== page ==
Seven dating rules that also apply to your choice of flatmate
Just as people misrepresent themselves on dating sites, so they also stretch the truth when it comes to house hunting.
How they describe a flat and themselves in an online listing can be nothing like the reality.
Nancy Goldstein of the Washington Post has come up with seven dating rules that apply just as well to your search for a flat. And she says there really is no substitute for actually meeting people and looking at the flat.
1. DETERMINE YOUR DEALBREAKERS
Work out what you absolutely must have and what you cannot tolerate. This will help you decided whether it's worth trekking out to see a particular flat, or whether you will be wasting your time. Questions about smoking and pets are good ones to ask.
2. THINK ABOUT WHAT KIND OF RELATIONSHIP YOU ARE LOOKING FOR
Goldstein says most flatmates fall on one side of three basic divides: Hosts versus guests, befrienders vs leave-me-alones, and autocrats vs democrats. So ask yourself: Do you want to live in a place that's party central, or do you prefer socialising outside your home? Are you looking for a communal experience or friendly, but separate cohabitation?
Are you OK living with the rules and decor put in place by the current flatmates, or would you prefer your own furniture and preferences?
3. PICTURES CAN BE DECEIVING
Beware the housing ad that includes a photo taken from the far end of the apartment to make everything look bigger. "Cosy" is often code for "tiny room that probably has no windows".
4. LEARN TO SPOT EUPHEMISMS
Keep an eye out for detail-free postings that describe your future flatmates merely as "chill" and the three pony-size dogs in the picture as "adorable". Ads that read: "Need a flatmate immediately because our last one just moved out last night without warning" are the housing equivalent of personals that say, "Learning to trust again" and "No drama!"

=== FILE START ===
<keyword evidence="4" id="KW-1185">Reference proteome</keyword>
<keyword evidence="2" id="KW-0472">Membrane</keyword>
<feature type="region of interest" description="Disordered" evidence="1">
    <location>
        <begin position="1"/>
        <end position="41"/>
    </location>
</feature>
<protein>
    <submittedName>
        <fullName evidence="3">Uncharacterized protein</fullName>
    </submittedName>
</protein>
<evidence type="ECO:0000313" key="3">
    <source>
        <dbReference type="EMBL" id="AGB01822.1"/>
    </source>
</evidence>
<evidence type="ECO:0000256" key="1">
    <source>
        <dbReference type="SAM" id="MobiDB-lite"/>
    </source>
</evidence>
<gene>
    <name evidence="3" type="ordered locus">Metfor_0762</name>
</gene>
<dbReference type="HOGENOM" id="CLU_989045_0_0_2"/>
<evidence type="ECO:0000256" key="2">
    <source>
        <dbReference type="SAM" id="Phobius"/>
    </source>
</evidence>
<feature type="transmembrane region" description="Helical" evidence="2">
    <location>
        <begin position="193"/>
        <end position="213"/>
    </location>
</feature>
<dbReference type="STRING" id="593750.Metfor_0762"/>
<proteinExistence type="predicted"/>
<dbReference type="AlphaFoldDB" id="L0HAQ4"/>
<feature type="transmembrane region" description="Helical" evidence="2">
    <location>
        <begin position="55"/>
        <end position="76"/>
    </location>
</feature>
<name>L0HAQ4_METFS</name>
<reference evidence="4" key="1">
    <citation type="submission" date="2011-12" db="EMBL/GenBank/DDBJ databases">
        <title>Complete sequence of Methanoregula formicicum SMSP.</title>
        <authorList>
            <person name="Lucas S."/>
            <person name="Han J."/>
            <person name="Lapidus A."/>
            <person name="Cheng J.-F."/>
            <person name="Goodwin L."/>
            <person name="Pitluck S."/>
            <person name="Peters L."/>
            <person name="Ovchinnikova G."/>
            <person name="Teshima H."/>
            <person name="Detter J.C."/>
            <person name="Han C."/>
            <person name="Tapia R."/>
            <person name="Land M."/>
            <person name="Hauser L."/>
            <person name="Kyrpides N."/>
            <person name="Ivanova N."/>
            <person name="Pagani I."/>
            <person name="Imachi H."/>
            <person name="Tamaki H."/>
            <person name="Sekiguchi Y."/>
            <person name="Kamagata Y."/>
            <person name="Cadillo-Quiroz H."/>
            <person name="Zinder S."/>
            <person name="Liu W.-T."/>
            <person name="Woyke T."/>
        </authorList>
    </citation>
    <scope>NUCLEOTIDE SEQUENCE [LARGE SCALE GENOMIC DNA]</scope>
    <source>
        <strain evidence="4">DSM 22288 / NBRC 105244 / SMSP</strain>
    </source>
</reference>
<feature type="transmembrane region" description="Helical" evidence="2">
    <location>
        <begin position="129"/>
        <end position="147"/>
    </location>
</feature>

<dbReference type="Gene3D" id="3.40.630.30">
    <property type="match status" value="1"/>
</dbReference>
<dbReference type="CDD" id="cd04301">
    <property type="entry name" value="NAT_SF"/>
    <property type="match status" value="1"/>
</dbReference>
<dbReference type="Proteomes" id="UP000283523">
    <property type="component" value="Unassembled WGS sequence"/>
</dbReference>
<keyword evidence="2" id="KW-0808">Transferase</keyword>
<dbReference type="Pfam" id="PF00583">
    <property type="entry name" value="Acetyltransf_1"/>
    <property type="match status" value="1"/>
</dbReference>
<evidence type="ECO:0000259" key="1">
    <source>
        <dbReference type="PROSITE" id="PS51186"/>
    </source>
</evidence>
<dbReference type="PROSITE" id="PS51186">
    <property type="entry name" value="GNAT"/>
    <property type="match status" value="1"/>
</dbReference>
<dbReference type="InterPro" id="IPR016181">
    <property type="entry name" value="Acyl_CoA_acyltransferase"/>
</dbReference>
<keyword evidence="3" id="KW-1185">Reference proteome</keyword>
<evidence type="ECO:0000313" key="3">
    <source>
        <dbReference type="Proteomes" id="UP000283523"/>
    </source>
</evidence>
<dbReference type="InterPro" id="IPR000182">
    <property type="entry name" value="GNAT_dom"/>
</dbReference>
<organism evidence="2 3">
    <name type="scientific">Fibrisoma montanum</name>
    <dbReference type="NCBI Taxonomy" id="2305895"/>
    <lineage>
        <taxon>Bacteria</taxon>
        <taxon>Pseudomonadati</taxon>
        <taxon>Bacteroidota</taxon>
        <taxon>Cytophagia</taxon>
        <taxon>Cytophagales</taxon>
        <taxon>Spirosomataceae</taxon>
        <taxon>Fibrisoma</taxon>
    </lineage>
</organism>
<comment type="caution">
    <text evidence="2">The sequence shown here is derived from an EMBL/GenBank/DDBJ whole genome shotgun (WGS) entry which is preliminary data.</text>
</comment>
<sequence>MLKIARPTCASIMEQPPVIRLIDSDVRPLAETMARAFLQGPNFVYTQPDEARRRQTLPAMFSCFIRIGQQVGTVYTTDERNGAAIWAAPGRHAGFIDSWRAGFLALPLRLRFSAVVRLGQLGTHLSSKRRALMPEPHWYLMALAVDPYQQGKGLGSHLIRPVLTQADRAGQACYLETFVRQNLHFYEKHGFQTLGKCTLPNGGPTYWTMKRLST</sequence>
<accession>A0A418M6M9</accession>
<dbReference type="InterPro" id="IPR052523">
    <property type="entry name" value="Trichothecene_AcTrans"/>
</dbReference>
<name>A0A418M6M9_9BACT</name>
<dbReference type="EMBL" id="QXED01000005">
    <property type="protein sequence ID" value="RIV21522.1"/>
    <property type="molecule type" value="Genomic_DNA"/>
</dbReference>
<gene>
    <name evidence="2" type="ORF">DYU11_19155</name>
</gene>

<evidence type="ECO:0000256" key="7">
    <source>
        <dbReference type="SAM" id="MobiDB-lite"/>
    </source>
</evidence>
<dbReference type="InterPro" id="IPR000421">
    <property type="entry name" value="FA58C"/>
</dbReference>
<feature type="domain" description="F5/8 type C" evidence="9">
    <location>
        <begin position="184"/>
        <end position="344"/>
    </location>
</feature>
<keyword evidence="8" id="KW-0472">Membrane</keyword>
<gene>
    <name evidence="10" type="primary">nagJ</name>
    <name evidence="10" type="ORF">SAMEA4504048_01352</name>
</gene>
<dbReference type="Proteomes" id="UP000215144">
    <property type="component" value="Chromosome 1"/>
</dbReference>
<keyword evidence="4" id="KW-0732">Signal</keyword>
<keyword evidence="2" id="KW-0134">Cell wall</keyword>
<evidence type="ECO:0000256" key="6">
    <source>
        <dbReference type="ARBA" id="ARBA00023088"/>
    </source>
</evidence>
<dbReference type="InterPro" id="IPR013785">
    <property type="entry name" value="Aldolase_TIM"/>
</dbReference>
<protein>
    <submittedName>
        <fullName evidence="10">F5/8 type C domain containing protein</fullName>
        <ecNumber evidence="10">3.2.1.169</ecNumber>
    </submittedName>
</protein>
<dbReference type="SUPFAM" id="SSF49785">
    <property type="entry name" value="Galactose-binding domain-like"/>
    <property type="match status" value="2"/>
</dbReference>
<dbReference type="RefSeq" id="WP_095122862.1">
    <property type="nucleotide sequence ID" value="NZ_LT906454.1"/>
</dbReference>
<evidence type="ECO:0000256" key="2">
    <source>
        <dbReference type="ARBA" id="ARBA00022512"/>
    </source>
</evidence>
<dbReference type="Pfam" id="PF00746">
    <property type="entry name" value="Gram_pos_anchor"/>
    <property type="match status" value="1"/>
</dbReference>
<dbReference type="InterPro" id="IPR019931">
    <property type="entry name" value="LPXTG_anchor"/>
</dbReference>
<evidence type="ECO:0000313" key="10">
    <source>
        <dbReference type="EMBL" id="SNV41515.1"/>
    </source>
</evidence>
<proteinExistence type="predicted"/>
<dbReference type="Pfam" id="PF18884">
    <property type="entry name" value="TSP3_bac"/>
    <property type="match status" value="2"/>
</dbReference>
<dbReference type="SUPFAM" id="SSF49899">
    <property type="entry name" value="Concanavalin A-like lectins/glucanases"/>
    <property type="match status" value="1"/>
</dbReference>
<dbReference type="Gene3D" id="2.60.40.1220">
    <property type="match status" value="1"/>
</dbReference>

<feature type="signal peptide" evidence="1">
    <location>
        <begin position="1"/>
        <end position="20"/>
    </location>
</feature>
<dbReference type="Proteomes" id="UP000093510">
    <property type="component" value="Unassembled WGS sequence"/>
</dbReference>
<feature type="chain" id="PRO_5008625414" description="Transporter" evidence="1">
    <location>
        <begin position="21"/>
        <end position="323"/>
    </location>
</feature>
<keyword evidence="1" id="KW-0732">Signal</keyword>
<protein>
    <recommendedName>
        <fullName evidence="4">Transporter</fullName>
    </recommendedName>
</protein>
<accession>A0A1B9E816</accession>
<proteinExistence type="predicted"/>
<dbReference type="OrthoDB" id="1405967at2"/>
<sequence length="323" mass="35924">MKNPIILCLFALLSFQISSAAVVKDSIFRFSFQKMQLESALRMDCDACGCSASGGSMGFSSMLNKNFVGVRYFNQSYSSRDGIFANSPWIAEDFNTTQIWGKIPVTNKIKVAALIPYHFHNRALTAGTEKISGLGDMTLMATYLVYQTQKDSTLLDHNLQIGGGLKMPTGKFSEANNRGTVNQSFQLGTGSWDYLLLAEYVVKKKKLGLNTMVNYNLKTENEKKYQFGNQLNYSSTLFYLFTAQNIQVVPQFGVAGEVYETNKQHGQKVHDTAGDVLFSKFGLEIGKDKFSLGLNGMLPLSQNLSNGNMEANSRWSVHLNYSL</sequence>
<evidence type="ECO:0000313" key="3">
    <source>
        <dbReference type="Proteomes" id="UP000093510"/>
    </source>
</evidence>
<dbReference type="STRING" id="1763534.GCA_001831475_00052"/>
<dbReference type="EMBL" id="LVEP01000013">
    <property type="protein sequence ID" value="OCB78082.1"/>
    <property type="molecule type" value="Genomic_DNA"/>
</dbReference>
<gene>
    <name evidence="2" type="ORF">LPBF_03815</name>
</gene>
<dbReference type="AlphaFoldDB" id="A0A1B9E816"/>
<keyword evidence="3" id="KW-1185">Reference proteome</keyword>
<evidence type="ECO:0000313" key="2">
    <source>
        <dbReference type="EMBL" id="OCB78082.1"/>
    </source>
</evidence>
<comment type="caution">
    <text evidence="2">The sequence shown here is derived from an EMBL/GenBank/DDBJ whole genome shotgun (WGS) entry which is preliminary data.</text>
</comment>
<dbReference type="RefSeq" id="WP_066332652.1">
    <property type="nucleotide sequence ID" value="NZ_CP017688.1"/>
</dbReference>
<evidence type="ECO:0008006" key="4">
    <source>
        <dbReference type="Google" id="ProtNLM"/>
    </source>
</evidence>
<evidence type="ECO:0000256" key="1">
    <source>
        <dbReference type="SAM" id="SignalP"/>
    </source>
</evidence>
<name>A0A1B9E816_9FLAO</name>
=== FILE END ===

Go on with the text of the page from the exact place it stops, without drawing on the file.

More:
5. ASK QUESTIONS THAT ARE IMPORTANT TO YOU
Goldstein says what makes for a great flatmate or an ideal living situation is subjective and varied. "Think about it: Three different women have married Donald Trump and four have wed Rush Limbaugh. Similarly, there are people who enjoy living with members of Goth metal bands, and there are people who like rising at dawn and chanting for an hour."
Know who you are and ask direct questions about the things that matter to you. Goldstein's list includes asking potential flatmates how they deal with mice and cockroaches. "I want someone who will join me in all-out warfare; not a softie who prefers to try catch-and-release."
What kind of hours do they keep? What was the last rent raise like: How hot (or not) does the apartment get in the cold weather months? What is the history of burglaries in the building?
6. DON'T LET DESPERATION CLOUD YOUR JUDGEMENT
Don't allow you fear that you'll wind up homeless prevent you from sticking to your must-haves. If you know you're a light sleeper, don't move into a situation where there's only a Japanese screen between you and the next bedroom. If you like burgers, don't try to talk your way into a vegetarian household.
7. THE QUALITY OF THE RELATIONSHIP IS MORE IMPORTANT THAN LABELS
Don't assume that any two people have the same definition of terms like "quiet", "moderate" or "responsible". Goldstein says one flatmate who had assured her she was a moderate drinker was found passed out drunk on the floor of the kitchen at 6am one Sunday morning, with pancakes burning on the stove and the room filling with smoke.
"The guy who nodded avidly when I explained that it was important to me to limit guests in our small two-bedroom apartment waited until we were two weeks into my lease to announce that his girlfriend was coming to visit from Brazil – for five weeks."
"Now you'll get to meet her!" he chirped happily.